Martin Allen's fate is in the hands of his Chesterfield players '“ at least one of whom he can trust
If you were Martin Allen, sending a team of 11 men onto a field with your fate in their hands, wouldn't you be glad to see Jonathan Smith among them?
Without having had the chance to ask Dave Allen about his current thinking or his intentions, one would have to assume a managerial change is at least one of the options he’s considering this week.
An FA Cup game against Grimsby was never likely to threaten Martin Allen’s position, unless the Mariners had come to the Proact and run riot.
They didn’t, in fact for large parts of that game they were second best.
And so the lack of ‘club statement’ on Sunday evening was not a surprise.
Should Salford City swan into town and handily help themselves to three points, few eyebrows in North Derbyshire would be raised if an announcement followed shortly thereafter.
Martin Allen, more than anyone, knows what is at stake.
This is not his first rodeo.
He cannot say he hasn’t been backed, the owner has shown patience that can only be described as rare in today’s game, allowed the budget to be exceeded and made further funds available.
Dave Allen might have, this week, insisted that some players leave to make room for new ones, but few of those being made available have pulled up any trees.
And there are others who weren’t on the clear out list, who should be letting out a huge sigh of relief .
So when Martin Allen looks around the dressing room before kick-off on Saturday afternoon, the sight of Smith will surely hearten him.
In recent weeks the midfielder has looked every inch the kind of man you can trust in the middle of the park.
He is a good signing, for a club who have brought in far too many poor ones.
Martin Allen holds his hands up to his own recruitment failings and having to put some of his own signings on the transfer list this week can’t have felt good.
Players he put his faith in have let him down.
The poor performances have not just come from summer arrivals, however.
There are players in the club who let down two of his predecessors and haven’t done much to change public opinion while playing for the current manager.
Where some have been inconsistent or seemingly deteriorated in confidence and even ability, Smith has got better and better.
He’s takes responsibility in his own half and in the final third, and he’s got that streak of nastiness that Chesterfield have been crying out for in recent seasons.
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He’s not infallible, he may have been partly to blame for Saturday’s opening goal.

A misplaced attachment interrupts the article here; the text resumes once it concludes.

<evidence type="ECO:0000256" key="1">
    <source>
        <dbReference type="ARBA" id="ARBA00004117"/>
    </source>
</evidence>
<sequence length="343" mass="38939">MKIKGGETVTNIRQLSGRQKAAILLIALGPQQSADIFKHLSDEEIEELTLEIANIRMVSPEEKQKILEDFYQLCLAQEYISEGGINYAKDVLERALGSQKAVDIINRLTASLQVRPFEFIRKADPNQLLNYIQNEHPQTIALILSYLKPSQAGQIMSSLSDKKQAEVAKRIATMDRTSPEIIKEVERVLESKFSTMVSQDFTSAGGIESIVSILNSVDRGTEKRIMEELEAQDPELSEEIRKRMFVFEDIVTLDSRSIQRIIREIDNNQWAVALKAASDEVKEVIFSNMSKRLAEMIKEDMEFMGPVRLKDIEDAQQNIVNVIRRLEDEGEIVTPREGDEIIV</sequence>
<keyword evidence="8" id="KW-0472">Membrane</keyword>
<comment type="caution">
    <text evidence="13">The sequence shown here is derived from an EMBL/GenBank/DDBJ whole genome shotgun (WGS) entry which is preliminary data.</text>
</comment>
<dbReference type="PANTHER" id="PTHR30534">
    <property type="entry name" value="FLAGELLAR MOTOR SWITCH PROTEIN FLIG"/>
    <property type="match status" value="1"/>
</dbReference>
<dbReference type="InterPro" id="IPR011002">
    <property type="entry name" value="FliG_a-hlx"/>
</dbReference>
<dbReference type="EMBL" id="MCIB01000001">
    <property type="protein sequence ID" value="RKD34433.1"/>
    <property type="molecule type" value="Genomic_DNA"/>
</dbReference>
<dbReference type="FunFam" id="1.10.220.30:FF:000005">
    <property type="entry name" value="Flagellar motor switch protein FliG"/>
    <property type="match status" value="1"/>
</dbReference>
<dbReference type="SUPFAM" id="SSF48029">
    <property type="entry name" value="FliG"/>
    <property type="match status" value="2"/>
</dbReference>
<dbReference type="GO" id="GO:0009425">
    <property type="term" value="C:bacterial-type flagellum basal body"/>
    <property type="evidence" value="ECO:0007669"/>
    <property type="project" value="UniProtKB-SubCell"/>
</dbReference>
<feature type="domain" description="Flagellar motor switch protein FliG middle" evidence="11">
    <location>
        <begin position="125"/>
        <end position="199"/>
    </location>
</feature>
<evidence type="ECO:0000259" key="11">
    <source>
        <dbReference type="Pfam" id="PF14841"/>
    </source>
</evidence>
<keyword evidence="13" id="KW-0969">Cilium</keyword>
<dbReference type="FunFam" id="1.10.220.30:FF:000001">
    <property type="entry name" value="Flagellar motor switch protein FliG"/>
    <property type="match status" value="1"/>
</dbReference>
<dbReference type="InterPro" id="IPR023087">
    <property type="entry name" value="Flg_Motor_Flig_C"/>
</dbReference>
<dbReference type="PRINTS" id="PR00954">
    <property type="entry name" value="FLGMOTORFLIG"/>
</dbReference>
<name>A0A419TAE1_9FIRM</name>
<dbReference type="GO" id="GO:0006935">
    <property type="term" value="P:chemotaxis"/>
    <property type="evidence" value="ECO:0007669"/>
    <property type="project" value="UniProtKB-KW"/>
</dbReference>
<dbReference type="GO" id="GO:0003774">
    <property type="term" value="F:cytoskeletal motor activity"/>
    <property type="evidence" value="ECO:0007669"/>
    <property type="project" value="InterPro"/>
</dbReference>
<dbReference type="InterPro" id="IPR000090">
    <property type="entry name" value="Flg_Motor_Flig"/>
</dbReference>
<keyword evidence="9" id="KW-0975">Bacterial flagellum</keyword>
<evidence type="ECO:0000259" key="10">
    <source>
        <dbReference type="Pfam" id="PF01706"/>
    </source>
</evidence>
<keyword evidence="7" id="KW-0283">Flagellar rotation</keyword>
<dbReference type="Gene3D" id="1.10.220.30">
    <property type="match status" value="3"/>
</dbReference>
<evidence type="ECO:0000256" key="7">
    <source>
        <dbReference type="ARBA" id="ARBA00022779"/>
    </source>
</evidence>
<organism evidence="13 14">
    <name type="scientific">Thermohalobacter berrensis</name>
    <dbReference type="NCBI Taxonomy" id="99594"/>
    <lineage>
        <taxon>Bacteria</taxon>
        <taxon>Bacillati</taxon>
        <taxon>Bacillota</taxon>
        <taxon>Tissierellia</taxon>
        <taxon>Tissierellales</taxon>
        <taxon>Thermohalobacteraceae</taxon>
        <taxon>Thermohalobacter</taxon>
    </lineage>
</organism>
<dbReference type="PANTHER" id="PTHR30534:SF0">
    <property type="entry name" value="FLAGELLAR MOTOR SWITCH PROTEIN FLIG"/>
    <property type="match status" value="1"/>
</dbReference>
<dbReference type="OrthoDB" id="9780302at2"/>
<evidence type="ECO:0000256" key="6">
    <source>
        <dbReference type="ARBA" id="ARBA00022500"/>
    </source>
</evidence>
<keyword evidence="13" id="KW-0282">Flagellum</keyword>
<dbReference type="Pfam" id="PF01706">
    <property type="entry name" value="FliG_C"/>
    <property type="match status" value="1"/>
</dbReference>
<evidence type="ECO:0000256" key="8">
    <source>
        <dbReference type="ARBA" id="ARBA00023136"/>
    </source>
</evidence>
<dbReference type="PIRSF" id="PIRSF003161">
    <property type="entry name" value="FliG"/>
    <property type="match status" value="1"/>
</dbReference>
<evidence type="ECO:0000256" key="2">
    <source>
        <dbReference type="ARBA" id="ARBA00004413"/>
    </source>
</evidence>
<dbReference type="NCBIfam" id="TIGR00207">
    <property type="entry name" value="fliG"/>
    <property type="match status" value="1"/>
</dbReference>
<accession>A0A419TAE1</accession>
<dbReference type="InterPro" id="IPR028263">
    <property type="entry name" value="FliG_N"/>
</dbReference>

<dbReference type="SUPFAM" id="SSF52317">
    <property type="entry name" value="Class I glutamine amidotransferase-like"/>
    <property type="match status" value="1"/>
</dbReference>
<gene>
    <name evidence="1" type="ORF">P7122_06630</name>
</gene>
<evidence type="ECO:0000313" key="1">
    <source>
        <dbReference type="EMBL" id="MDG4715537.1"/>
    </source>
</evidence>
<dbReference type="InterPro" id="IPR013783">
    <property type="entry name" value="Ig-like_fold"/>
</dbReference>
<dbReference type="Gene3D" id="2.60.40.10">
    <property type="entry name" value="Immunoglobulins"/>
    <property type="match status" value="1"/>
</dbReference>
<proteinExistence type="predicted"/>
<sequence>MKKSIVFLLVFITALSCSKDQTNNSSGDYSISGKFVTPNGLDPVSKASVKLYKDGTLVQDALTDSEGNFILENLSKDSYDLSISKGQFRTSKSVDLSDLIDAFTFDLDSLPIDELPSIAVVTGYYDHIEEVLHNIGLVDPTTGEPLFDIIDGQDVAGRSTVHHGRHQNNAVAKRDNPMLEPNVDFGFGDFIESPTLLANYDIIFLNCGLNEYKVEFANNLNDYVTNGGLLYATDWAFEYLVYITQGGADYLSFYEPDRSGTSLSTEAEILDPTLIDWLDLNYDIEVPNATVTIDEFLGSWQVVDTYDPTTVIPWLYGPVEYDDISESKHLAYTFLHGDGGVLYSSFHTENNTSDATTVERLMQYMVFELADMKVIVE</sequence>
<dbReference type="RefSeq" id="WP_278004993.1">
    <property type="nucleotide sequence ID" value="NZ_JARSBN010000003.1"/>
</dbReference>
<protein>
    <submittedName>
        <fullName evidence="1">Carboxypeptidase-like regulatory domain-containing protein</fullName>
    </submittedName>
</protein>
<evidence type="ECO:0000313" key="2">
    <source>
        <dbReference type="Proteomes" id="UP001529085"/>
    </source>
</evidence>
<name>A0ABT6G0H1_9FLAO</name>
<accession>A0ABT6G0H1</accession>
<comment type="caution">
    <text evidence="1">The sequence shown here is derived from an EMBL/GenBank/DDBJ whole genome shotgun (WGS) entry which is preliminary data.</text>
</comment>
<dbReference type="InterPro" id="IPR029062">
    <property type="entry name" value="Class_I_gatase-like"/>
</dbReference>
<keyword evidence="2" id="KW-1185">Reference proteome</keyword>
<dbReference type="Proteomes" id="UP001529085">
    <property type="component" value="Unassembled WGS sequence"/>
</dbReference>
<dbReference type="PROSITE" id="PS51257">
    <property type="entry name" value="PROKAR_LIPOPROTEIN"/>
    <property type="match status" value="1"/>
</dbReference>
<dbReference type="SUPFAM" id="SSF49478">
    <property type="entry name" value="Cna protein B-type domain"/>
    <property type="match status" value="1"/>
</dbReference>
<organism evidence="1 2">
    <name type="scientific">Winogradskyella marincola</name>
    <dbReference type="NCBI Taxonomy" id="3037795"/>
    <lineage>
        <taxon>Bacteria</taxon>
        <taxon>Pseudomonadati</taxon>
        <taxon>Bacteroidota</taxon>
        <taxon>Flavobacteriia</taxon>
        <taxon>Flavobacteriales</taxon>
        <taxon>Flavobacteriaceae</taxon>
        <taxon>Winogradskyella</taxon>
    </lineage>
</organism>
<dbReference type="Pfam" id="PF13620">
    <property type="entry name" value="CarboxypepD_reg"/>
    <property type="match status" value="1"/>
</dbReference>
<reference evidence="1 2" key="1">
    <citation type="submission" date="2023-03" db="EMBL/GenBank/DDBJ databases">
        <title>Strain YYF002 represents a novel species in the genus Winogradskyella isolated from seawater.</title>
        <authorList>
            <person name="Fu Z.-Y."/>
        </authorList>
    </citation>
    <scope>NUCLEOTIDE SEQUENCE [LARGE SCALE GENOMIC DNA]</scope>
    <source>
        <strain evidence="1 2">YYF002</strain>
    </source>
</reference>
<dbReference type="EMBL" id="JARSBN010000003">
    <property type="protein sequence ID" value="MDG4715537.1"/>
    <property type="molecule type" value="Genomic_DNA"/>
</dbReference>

But at the very least, Salford’s players will come off at 5pm knowing they’ve played against Smith.
It’d help the manager out if others ensured the same could be said for them.
It’s not only the manager’s future they’re playing for.
Should Allen remove Allen from Chesterfield FC, how likely is a new manager to put his trust in players who failed the last three men to occupy the dugout?
And if you’re not wanted by a team struggling in the National League, your career is going to take some rebuilding.
A good agent might get you another move, but there are big, big question marks over your name in the minds of managers everywhere.
All season long you hear the same thing from players: “The gaffer’s been great since he came in.”
That statement soon becomes: “We players need to take responsibility, the gaffer’s the one who got the bullet but we didn’t perform.”
Tactics, formation, officiating and the quality of the opposition all come into it, of course.
It’s Martin Allen who picks the team, puts them in a formation, tells them how to play and decides which changes need to be made and when.
It’s Martin Allen who will take responsibility for the result, as he has done all season.
And it’s Martin Allen who may suffer consequences should that result not be a positive one.
Dave Allen and Ashley Carson will have no influence between 3pm and 5pm on Saturday.
The people with the most influence, those who can really decide whether or not the managerial merry-go-round returns to Sheffield Road, are those paid to play football for Chesterfield.
If the Chesterfield players can go back into the dressing room on Saturday evening, look their manager in the eye and say that they won their tackles, headers and got the better of their direct opponent, they’ll have done their jobs.
That is all anyone can ask
If they can’t, it will say more about them as men than it will about the man who has refused to hang them out to dry in public all season – even when he’s had both cause and opportunity to do so.